Results

The following functions have been identified and defined: Informative (Informative Descriptive, Informative Expressional, Informative Experiential); Responsive (Response to the Therapist Closed Question, Response to the Therapist's Open Question, Response to a Child's Closed Question, Response to a Child's Open Question, Inappropriate Response, Echo, Elicited Action or Response); Organizational (Regulatory, Directive, Communication repair); Requests (Action request, Information request, Intentional, Permission request); Statements (Comment, Judgment, Hypothesis, Argument); Affectional/mood.

In terms of the quantitative analysis it has been found variation in the range and frequency of the functions between the groups and within the groups.

Discussion

The emerged classification system has certain advantages over existing ones. It has emerged from the analysis of natural data, it has been designed to analyze communication by means of symbols, signs & spoken language, it determines the speakers intentions without using "linguistic markers", and it can be used irrespectively to the linguistic, cognitive or motor abilities of the participants. The system has been developed for the purposes of the present research and therefore there may be a need for further experimentation before it will be widely used in research and clinical practice.

Symbol users have been found to mostly respond to the therapist questions; to rarely initiate communication; to depend largely on the speaking partner; and to be less able communicators than sign and spoken language users in terms of the range and frequency of communicative functions. Sign users have been found to use a wider range of functions than symbol users and to make more requests but less statements than spoken language users. Spoken language users use all the range of functions in considerable proportions and functions such as the "hypothetical" and the "Response to a Child's Closed Question" have been found to occur only in this group. Interaction between the children in the same group has been found limited in all the groups. Limitations of the systems of communication, children's abilities and training in the AAC means, the structure of the therapy sessions, the tasks, and the communicative roles of the participants, have been found to be responsible for variations between the groups. Implications for clinical practice are discussed.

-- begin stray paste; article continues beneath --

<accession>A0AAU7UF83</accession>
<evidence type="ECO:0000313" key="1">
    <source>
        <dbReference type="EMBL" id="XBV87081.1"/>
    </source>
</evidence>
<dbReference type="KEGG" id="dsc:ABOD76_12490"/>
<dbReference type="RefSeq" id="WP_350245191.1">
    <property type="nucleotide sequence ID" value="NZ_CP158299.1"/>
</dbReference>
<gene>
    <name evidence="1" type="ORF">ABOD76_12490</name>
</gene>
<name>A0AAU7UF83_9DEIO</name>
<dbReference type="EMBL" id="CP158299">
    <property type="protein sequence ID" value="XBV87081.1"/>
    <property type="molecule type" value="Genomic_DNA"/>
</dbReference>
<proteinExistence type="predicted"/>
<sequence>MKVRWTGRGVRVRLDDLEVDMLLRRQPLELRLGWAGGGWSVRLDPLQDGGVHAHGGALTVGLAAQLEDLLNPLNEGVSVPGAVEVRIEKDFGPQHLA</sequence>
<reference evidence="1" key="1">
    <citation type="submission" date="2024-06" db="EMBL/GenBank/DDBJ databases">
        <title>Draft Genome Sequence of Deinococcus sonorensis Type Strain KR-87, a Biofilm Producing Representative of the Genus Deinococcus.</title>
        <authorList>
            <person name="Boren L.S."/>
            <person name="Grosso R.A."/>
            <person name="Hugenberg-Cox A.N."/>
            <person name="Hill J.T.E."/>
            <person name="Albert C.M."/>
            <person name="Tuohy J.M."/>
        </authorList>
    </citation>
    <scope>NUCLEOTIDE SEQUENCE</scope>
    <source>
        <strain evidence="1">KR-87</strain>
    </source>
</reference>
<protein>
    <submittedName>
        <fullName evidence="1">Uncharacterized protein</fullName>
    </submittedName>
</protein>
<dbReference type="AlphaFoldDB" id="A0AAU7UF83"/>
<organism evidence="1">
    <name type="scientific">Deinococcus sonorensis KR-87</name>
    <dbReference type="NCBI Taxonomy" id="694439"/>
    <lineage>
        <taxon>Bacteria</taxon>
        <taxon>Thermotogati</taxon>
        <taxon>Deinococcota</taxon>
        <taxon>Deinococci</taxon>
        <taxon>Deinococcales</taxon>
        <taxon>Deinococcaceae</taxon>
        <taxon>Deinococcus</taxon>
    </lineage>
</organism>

References

  • Prutting,C. & Kirchner,D. (1983). Applied Pragmatics. in Gallagher M.T., Prutting,C. (Eds)Pragmatic Assessment and Intervention: Issues in Language. San Diego: College Hill Press,Inc.
  • Robson,C. (1993) Real World Research. Oxford: Blacwell Publishers.
  • Smith,B.R.,Leinonen,E.,(1992). Clinical Pragmatis, Unraveling the Complexities of Communicative Failure. London: Chapman & Hall.
  • Udwin,O.& Yule,W.(1991). Augmentative communication systems taught to cerebral-palsied children-a longitudinal study.II. Pragmatic features of sign and symbol use., British Journal of Disorders of Communication,26,137-148.